Most galaxies house a supermassive black hole at their core, but occasionally these large cosmic features "go rogue" and wander away from the galactic center.
One of these "rogue" black holes was recently spotted near the edge of its parent galaxy, located about 4.5 billion light-years from Earth, according to a statement from NASA. The black hole was spotted using data from NASA's Chandra X-ray Observatory and the European Space Agency's (ESA) XMM-Newton X-ray observatory.
The black hole, named XJ1417+52, is a so-called intermediate-mass black hole, tipping the scale at about 100,000 times the mass of the sun, the statement said. This is smaller than supermassive black holes, which are generally defined as those with 100,000 to 10 billion times the sun's mass. [The Strangest Black Holes in the Universe]
Black holes found wandering away from the center of their parent galaxies are typically thought to have been part of a collision or merger between two galaxies. XJ1417+52 was found in an outlying region of its current host galaxy, called the Extended Groth Strip.
Using observations from the Hubble Space Telescope, scientists said they may have discovered how XJ1417+52 arrived at its current location. According to the statement from NASA, scientists have identified an optical source that "may be associated with XJ1417+52."
The findings, the statement said, "suggest that the black hole could have originally belonged to a small galaxy that plowed into the larger GJ1417+52 galaxy, stripping away most of the smaller galaxy's stars but leaving behind the black hole and its surrounding stars at the center of the small galaxy. If this idea is correct, the surrounding stars are what is seen in the Hubble image."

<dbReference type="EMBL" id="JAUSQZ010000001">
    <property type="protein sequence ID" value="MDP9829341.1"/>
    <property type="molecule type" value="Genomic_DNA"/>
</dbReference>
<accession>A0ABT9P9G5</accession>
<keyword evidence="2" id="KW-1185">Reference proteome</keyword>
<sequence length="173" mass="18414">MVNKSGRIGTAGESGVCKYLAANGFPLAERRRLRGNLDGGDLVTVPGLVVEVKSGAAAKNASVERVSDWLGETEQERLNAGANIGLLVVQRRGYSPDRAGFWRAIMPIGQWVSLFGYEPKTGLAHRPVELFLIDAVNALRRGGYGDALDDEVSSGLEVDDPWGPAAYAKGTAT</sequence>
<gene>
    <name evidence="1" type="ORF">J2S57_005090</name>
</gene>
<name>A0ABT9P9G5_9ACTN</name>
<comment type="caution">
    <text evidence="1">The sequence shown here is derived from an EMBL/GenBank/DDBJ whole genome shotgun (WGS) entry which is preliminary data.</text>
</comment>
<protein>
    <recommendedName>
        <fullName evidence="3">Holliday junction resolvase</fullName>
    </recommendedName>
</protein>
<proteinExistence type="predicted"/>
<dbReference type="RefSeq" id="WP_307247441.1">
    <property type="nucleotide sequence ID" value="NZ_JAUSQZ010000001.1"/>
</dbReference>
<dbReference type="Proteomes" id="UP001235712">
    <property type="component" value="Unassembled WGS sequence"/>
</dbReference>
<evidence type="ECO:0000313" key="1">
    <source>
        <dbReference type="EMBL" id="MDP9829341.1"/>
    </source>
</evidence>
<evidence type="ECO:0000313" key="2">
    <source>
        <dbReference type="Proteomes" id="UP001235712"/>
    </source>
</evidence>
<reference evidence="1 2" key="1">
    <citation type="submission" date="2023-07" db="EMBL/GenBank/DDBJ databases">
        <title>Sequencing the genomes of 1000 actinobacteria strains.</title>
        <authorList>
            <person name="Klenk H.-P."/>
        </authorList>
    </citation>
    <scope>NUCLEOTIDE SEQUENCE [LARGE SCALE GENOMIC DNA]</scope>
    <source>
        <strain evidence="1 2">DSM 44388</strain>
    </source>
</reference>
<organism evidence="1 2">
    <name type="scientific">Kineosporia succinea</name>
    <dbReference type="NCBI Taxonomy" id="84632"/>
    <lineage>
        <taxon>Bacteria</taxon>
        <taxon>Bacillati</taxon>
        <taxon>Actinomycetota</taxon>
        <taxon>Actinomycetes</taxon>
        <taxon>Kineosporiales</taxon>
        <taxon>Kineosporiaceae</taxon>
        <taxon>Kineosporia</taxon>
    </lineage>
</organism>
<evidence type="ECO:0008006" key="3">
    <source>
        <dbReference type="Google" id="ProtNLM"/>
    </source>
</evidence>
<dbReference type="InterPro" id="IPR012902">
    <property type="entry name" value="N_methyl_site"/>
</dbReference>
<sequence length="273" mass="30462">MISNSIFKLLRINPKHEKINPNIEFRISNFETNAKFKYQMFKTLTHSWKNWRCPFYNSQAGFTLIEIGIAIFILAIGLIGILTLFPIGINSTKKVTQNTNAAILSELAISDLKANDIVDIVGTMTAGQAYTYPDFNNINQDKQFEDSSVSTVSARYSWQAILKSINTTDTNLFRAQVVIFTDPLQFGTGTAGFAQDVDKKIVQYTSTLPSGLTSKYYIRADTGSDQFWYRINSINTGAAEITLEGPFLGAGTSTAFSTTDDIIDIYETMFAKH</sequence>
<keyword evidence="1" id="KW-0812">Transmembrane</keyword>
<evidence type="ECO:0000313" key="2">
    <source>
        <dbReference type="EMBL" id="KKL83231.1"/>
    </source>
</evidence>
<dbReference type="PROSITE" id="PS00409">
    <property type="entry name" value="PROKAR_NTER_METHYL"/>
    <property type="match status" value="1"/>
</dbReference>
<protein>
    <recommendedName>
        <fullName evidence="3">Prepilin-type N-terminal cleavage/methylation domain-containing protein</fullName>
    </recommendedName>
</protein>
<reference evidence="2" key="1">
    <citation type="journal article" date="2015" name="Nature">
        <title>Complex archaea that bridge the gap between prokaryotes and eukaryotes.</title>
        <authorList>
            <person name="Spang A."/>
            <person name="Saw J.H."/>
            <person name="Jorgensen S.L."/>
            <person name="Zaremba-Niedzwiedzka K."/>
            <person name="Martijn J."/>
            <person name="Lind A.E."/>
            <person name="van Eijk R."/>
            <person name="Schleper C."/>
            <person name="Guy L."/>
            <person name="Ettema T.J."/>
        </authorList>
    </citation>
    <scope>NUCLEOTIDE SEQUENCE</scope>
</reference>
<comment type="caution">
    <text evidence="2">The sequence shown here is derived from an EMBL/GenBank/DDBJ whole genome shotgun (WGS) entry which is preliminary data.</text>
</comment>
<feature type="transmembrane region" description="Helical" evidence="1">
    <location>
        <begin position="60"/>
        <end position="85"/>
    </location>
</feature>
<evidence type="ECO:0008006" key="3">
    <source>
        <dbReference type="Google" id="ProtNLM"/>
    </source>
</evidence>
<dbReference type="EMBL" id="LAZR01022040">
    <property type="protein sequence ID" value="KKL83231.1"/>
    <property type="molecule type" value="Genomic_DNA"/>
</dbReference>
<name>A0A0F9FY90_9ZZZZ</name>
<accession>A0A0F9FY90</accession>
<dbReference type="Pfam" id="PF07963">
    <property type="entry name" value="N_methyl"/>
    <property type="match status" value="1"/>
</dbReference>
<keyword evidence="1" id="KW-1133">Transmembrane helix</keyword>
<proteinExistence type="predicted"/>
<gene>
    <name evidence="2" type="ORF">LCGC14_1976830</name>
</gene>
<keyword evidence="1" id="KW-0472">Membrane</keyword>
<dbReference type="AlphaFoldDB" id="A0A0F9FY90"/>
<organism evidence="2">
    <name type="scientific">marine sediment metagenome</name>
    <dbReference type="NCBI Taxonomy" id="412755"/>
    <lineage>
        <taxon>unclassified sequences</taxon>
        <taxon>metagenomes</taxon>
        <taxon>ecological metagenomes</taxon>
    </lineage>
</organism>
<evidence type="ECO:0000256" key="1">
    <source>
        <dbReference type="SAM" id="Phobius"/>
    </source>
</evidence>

Observations also revealed that XJ1417+52 is extremely bright for a rogue black hole, leading astronomers to classify the object as a "hyper-luminous X-ray source."
"At its peak, XJ1417+52 is about 10 times more luminous than the brightest X-ray source ever seen for a wandering black hole," NASA officials said in the statement. "It is also about 10 times more distant than the previous record holder for a wandering black hole."
The X-ray emissions from XJ1417+52 reached peak brightness between 2000 and 2002, the statement said. At this time, a star likely passed too close to the black hole and was gobbled up. Material from the star would have spiraled around the black hole like water circling a drain. That motion and acceleration would have caused the stellar material to become heated and radiate X-rays, which would have caused the observed spike in X-ray emissions, according to a study published April 5 in The Astrophysical Journal.
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Samantha Mathewson joined Space.com as an intern in the summer of 2016. She received a B.A. in Journalism and Environmental Science at the University of New Haven, in Connecticut. Previously, her work has been published in Nature World News. When not writing or reading about science, Samantha enjoys traveling to new places and taking photos! You can follow her on Twitter @Sam_Ashley13.